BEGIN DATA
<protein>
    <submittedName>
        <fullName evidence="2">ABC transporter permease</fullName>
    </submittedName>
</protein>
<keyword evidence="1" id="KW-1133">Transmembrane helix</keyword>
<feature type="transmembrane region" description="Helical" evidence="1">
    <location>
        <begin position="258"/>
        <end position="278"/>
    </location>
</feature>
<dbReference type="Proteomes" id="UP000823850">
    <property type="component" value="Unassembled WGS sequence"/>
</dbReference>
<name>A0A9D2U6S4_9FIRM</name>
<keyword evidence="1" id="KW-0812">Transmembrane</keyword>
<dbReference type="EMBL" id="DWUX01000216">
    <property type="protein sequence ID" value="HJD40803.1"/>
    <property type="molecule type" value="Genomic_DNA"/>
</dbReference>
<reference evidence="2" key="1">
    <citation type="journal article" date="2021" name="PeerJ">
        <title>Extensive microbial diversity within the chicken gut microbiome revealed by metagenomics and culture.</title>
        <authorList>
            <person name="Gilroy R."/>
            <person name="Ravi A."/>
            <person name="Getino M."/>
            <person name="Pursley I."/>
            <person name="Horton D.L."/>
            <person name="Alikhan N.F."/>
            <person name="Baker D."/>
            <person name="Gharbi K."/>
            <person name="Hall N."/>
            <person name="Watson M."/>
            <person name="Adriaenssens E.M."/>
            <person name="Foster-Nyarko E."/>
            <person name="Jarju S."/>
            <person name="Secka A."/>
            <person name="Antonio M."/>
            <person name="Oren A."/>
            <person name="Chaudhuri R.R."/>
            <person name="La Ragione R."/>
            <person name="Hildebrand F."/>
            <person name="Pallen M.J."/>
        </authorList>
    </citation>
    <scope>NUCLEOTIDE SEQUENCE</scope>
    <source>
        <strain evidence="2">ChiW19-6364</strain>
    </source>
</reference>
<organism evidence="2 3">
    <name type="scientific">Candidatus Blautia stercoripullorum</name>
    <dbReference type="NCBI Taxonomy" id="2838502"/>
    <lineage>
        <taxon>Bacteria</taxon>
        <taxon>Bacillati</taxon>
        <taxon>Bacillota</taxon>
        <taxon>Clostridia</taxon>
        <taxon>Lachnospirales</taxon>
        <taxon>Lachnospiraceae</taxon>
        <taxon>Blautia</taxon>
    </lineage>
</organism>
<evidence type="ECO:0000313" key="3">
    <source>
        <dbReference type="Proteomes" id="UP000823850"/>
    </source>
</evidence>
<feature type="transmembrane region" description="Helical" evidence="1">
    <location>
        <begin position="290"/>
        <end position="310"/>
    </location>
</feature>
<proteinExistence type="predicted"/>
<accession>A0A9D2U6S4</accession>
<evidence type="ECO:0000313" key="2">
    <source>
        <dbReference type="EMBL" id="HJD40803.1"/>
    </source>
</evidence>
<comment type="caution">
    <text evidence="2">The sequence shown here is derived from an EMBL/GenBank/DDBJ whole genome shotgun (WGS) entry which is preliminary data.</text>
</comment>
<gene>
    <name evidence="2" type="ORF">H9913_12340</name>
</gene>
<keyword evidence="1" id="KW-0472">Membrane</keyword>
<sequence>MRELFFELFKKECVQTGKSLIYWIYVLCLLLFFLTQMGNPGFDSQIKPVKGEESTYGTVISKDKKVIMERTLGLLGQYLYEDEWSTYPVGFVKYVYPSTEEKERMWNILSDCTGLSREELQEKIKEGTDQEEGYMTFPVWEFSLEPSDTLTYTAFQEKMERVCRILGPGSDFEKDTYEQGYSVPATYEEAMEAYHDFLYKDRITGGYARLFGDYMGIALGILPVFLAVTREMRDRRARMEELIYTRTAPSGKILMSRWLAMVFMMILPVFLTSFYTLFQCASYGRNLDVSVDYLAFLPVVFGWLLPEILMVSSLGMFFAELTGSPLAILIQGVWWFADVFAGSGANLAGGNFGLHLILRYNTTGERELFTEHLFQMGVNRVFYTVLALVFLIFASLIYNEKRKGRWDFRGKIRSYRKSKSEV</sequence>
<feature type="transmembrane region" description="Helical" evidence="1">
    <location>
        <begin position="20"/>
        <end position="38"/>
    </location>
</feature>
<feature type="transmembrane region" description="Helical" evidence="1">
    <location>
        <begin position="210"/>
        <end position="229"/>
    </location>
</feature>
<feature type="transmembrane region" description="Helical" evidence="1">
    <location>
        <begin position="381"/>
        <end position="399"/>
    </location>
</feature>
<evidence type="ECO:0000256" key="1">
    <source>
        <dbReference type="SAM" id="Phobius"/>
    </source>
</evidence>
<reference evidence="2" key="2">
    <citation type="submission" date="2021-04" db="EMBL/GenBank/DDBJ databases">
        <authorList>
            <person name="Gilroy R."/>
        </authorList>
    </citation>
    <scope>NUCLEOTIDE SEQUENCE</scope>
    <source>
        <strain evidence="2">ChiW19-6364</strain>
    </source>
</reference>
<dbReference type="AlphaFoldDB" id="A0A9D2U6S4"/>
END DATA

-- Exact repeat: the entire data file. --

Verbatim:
<protein>
    <submittedName>
        <fullName evidence="2">ABC transporter permease</fullName>
    </submittedName>
</protein>
<keyword evidence="1" id="KW-1133">Transmembrane helix</keyword>
<feature type="transmembrane region" description="Helical" evidence="1">
    <location>
        <begin position="258"/>
        <end position="278"/>
    </location>
</feature>
<dbReference type="Proteomes" id="UP000823850">
    <property type="component" value="Unassembled WGS sequence"/>
</dbReference>
<name>A0A9D2U6S4_9FIRM</name>
<keyword evidence="1" id="KW-0812">Transmembrane</keyword>
<dbReference type="EMBL" id="DWUX01000216">
    <property type="protein sequence ID" value="HJD40803.1"/>
    <property type="molecule type" value="Genomic_DNA"/>
</dbReference>
<reference evidence="2" key="1">
    <citation type="journal article" date="2021" name="PeerJ">
        <title>Extensive microbial diversity within the chicken gut microbiome revealed by metagenomics and culture.</title>
        <authorList>
            <person name="Gilroy R."/>
            <person name="Ravi A."/>
            <person name="Getino M."/>
            <person name="Pursley I."/>
            <person name="Horton D.L."/>
            <person name="Alikhan N.F."/>
            <person name="Baker D."/>
            <person name="Gharbi K."/>
            <person name="Hall N."/>
            <person name="Watson M."/>
            <person name="Adriaenssens E.M."/>
            <person name="Foster-Nyarko E."/>
            <person name="Jarju S."/>
            <person name="Secka A."/>
            <person name="Antonio M."/>
            <person name="Oren A."/>
            <person name="Chaudhuri R.R."/>
            <person name="La Ragione R."/>
            <person name="Hildebrand F."/>
            <person name="Pallen M.J."/>
        </authorList>
    </citation>
    <scope>NUCLEOTIDE SEQUENCE</scope>
    <source>
        <strain evidence="2">ChiW19-6364</strain>
    </source>
</reference>
<organism evidence="2 3">
    <name type="scientific">Candidatus Blautia stercoripullorum</name>
    <dbReference type="NCBI Taxonomy" id="2838502"/>
    <lineage>
        <taxon>Bacteria</taxon>
        <taxon>Bacillati</taxon>
        <taxon>Bacillota</taxon>
        <taxon>Clostridia</taxon>
        <taxon>Lachnospirales</taxon>
        <taxon>Lachnospiraceae</taxon>
        <taxon>Blautia</taxon>
    </lineage>
</organism>
<evidence type="ECO:0000313" key="3">
    <source>
        <dbReference type="Proteomes" id="UP000823850"/>
    </source>
</evidence>
<feature type="transmembrane region" description="Helical" evidence="1">
    <location>
        <begin position="290"/>
        <end position="310"/>
    </location>
</feature>
<proteinExistence type="predicted"/>
<accession>A0A9D2U6S4</accession>
<evidence type="ECO:0000313" key="2">
    <source>
        <dbReference type="EMBL" id="HJD40803.1"/>
    </source>
</evidence>
<comment type="caution">
    <text evidence="2">The sequence shown here is derived from an EMBL/GenBank/DDBJ whole genome shotgun (WGS) entry which is preliminary data.</text>
</comment>
<gene>
    <name evidence="2" type="ORF">H9913_12340</name>
</gene>
<keyword evidence="1" id="KW-0472">Membrane</keyword>
<sequence>MRELFFELFKKECVQTGKSLIYWIYVLCLLLFFLTQMGNPGFDSQIKPVKGEESTYGTVISKDKKVIMERTLGLLGQYLYEDEWSTYPVGFVKYVYPSTEEKERMWNILSDCTGLSREELQEKIKEGTDQEEGYMTFPVWEFSLEPSDTLTYTAFQEKMERVCRILGPGSDFEKDTYEQGYSVPATYEEAMEAYHDFLYKDRITGGYARLFGDYMGIALGILPVFLAVTREMRDRRARMEELIYTRTAPSGKILMSRWLAMVFMMILPVFLTSFYTLFQCASYGRNLDVSVDYLAFLPVVFGWLLPEILMVSSLGMFFAELTGSPLAILIQGVWWFADVFAGSGANLAGGNFGLHLILRYNTTGERELFTEHLFQMGVNRVFYTVLALVFLIFASLIYNEKRKGRWDFRGKIRSYRKSKSEV</sequence>
<feature type="transmembrane region" description="Helical" evidence="1">
    <location>
        <begin position="20"/>
        <end position="38"/>
    </location>
</feature>
<feature type="transmembrane region" description="Helical" evidence="1">
    <location>
        <begin position="210"/>
        <end position="229"/>
    </location>
</feature>
<feature type="transmembrane region" description="Helical" evidence="1">
    <location>
        <begin position="381"/>
        <end position="399"/>
    </location>
</feature>
<evidence type="ECO:0000256" key="1">
    <source>
        <dbReference type="SAM" id="Phobius"/>
    </source>
</evidence>
<reference evidence="2" key="2">
    <citation type="submission" date="2021-04" db="EMBL/GenBank/DDBJ databases">
        <authorList>
            <person name="Gilroy R."/>
        </authorList>
    </citation>
    <scope>NUCLEOTIDE SEQUENCE</scope>
    <source>
        <strain evidence="2">ChiW19-6364</strain>
    </source>
</reference>
<dbReference type="AlphaFoldDB" id="A0A9D2U6S4"/>